Economy | Reviews & Outlooks

Outlook 2023 - The 2023 Global Economy in Focus

Feb 06, 2023   •   by Proshare Research   •   Source: Proshare   •   eye-icon 416 views

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The 2023 Global Economy in Focus

“Global growth is projected to decelerate sharply this year, to its third weakest pace in nearly three decades, overshadowed only by the 2009 and 2020 global recessions.                    

                                                                                                 - World Bank Group


Global Recession: Deep or Shallow?

Economists have cut the growth forecast for 2023 to 2.7% with experts’ consensus projecting a recession that could start as early as Q1 2023. Expert opinions are however split on whether the recession in 2023 would be long or short; deep or shallow. Some are of the view that the high levels of global inflation will require a major slowdown and a much larger amount of unemployment to tamp down inflation. Others say that a weakened economy would not necessarily imply a lengthy, or deep, period of contraction. We are persuaded by the strength of the housing sector, and global financial system stability that the recession would be a mild one. Economist consensus suggests that the US may register a 1% growth this year, while the Euro Zone may manage a 0.5% growth. China’s reopening raises hopes that growth could rebound to 4.5% in 2023 from 3% last year (see illustration 5 below).


Illustration 5: 

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Inflation to Moderate

Global Inflation is set to fall quickly from 8.8% in 2022 to 6.5% in 2023. Already Inflation has begun to moderate in economies like the United States (US) where inflation is believed to have peaked, and the long-term inflation expectation is well anchored. US December inflation came in as expected at 6.5% down from a record 9.1% in June. Inflation has also moderated in the Eurozone as Eurozone consumer expectation for inflation declined in November on the back of declining energy prices which are expected to continue to decline to an $88/b average in 2023. The inflation worries in EMDEs may however be different given that Currency driven inflationary pressures which would abide are more prevalent in such economies.


Global hiking cycle to reach terminal rates.

As policymakers continue their fight against inflation, more increases from central banks are expected in Q1 2023. However, with the market currently pricing a terminal rate at 5% in the US, about 4.5% in the UK, and close to 3% in the eurozone, the potential for more positive surprises is considerably reduced moreso inflation has started to slow down.


Price Caps, Friendshoring and De-globalization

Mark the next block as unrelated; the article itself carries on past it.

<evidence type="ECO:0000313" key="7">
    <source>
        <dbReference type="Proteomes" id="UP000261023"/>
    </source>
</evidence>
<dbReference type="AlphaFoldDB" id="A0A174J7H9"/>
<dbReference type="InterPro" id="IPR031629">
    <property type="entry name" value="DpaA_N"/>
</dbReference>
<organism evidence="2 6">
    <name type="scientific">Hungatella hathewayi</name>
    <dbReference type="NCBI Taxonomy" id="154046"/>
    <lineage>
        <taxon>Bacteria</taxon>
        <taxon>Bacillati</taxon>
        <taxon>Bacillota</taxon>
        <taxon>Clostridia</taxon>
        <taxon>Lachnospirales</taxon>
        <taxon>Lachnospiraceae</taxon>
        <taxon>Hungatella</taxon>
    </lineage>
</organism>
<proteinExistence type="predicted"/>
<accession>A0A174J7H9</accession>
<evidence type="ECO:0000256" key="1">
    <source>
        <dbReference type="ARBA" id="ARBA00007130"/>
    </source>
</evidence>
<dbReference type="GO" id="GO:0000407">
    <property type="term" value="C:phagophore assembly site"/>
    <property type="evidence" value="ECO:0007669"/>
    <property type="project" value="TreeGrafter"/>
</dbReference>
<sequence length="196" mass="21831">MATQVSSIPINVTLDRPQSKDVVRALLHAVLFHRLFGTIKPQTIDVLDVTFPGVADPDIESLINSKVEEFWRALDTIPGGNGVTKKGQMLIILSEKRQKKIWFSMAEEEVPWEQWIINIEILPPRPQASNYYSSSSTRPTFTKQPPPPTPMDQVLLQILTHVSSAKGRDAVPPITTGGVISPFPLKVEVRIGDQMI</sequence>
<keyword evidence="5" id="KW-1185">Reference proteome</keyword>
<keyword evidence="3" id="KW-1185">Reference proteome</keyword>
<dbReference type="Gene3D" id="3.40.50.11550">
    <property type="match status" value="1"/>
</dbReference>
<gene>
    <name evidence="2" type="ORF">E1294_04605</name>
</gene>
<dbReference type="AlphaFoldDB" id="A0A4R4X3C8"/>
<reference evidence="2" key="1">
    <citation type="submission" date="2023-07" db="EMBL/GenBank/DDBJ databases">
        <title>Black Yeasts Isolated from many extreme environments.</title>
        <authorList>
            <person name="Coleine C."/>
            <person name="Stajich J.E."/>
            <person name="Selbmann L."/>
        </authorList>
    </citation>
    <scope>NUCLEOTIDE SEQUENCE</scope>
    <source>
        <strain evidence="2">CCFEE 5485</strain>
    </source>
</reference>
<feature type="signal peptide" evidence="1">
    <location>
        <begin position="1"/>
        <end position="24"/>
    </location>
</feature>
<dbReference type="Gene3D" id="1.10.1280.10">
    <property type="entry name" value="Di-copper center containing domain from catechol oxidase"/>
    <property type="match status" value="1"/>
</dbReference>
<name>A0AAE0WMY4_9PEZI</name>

Democratic countries and their most important allies would shift their dependence from dictatorships to democracies. The impact of the war in Ukraine has already caused many countries to reduce their reliance on Russia. The G7, EU, and Australia last December placed a ceiling on the price of Russian oil. In response, Russia would respond by re-routing most of its supplies to India, China, and other Asian countries at discounted prices (see illustration 6 below).


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China’s Great Re-opening

After 1016 days of lockdowns to curb the spread of covid-19, China opens its borders to the rest of the world. Household consumption is expected to rise by 9% from travel and restaurants this year. Households are said to have saved one-third of their income in 2022. The Re-opening will also support China’s troubled property sector, depending on the broader policy planks of the government. But in the most optimistic scenario, the property sector could grow by 3% in 2023 and add between 0.9% and 1.5% to the overall GDP of China. Global commodity and energy prices would not be upwardly nudged by China’s re-opening, because it would only be picking up the volumes cut by other countries. In terms of investment, China’s economy is expected to record a swift return of inflows upon its reopening.

Global FDI

Greenfield FDI is expected to continue to decline in 2023. The economic turmoil of 2022 as well as the implementation of international taxes will turn out important risk drivers for FDI levels, especially in H1 2023. At the same time, the ongoing war in Ukraine will continue to present global economic pressures that would inhibit FDI flows.  In 2023, the rebalancing of trade and investment partners will be more apparent; significant issues being the IT sector, energy redistribution, reorganization of Russian operations, and friendshoring or diplomatic re-alignment. Meanwhile, high growth prospects such as in the Emerging Market and Developing Asia and the ASEAN-5 would be major investment destinations in 2023.


Sectors to Pick up.

Manufacturing sector headwinds would affect construction, building, and real estate, while services would still benefit from normalization. Housing market activity is likely to stay low with mortgage rates high. Labor markets would start to loosen amid slower growth environments (see illustration 7 below).


Illustration 7: 


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